P.S.

      Unlike TFA these patents include detailed drawings and SEM photographs.

      P.S.S.

      I remember when the authors of tech articles did this kind of background research. Sigh.

      • Looking at patents is, sadly, not something that should be recommended.

        • How so? Is it to avoid knowledge that leads to treble damages? If so, the concept of "willful blindness" is emerging from recent exclusive rights cases.
        • by kanweg (771128)

          To the contrary. The purpose of patents is to spread information, which is what we as a society get in return for a temporary monopoly as a reward for the inventor. For an all you can eat link on any (technical ) subject go here: http://worldwide.espacenet.com/ [espacenet.com]

          Please note that what you can find on this site is patent applications. They are (or will) not necessarily granted. If the patent is granted but not for your country, is expired or the owner stopped paying renewal fees and the patent lapsed, you can u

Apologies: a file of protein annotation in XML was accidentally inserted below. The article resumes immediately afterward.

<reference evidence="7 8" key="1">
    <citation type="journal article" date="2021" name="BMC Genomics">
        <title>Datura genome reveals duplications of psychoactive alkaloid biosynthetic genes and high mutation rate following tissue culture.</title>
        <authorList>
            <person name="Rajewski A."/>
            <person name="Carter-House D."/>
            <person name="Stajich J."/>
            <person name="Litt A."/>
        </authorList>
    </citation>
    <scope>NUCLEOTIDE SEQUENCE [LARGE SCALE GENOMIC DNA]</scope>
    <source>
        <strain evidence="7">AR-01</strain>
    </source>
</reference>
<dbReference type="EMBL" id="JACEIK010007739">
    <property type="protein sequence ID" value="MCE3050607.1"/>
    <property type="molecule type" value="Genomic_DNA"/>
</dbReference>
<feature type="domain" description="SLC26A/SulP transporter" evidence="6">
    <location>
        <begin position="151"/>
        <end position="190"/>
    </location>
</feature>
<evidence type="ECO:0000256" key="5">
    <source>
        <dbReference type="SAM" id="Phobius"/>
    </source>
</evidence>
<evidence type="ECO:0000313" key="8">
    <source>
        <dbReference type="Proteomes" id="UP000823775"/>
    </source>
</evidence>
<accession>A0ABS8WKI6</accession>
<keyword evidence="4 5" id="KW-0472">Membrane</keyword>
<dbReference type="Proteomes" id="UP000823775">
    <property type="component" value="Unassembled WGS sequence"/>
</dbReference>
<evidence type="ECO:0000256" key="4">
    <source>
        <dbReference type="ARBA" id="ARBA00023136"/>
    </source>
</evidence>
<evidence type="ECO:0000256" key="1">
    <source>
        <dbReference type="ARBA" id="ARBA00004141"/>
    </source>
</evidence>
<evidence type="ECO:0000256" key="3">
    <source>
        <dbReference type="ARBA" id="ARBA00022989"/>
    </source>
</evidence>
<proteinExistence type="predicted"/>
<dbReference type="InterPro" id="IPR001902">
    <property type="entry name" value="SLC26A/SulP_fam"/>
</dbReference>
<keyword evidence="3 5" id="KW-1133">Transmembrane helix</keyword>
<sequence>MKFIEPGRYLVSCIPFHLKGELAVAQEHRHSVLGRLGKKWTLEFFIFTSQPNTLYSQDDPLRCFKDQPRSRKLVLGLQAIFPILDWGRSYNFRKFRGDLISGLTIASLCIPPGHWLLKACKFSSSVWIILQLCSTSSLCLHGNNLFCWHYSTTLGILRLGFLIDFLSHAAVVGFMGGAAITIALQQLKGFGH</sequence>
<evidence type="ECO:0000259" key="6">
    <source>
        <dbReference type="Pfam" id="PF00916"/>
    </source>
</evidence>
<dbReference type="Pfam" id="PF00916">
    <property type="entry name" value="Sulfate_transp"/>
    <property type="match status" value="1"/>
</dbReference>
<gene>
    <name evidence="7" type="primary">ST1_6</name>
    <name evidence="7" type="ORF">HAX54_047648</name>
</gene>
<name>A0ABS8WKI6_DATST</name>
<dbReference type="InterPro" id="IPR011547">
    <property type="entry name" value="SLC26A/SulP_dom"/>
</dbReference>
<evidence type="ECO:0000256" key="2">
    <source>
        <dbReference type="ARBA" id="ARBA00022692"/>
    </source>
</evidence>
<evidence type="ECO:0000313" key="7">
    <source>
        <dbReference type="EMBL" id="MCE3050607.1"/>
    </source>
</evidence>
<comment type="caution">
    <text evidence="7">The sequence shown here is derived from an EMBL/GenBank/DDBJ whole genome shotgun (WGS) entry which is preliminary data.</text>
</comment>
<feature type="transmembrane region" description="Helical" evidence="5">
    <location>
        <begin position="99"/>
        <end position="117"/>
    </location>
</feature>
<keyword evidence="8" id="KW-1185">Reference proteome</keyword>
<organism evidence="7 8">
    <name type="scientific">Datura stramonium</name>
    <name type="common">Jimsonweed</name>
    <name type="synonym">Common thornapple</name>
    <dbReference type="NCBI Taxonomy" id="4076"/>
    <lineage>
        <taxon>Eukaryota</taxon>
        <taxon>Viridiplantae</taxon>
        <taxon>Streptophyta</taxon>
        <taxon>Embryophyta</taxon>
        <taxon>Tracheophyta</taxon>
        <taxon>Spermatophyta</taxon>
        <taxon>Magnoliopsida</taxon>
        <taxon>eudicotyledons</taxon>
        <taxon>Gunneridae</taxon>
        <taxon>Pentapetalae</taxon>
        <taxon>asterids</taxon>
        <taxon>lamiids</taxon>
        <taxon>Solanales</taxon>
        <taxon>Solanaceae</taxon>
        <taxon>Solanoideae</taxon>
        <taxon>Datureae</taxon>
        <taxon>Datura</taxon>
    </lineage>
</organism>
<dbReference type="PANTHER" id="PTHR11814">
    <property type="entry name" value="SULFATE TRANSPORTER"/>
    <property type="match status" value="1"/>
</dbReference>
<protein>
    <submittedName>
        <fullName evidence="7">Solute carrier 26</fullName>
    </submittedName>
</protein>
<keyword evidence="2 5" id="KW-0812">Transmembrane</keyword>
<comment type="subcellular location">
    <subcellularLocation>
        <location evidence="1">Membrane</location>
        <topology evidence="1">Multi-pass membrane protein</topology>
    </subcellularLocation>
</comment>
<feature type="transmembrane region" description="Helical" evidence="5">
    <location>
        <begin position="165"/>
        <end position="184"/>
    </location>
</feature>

• by sarysa (1089739)
          In terms of parents, it's actually quite refreshing to see something that deserves patenting for a change. I'm no fan of Sony and I feel patents need to expire sooner, but I do appreciate the hard research and development put into this one. Not the idiot software patents like "slightly different list scrolling behavior" that we typically see.
      • by Anonymous Coward
        P.S.S.? What is this world coming to? http://public.wsu.edu/~brians/errors/pss.html [wsu.edu]
      • Re:Moth-eye (Score:4, Insightful)

        by justforgetme (1814588) on Thursday June 21, 2012 @09:28AM (#40397333) Homepage

        Research?! On teh Internetz?! You crazy, crazy man!

  • by Anonymous Coward on Thursday June 21, 2012 @04:13AM (#40395603)

    SONY has been on my "do not patronize" list for years and will remain so for the foreseeable future.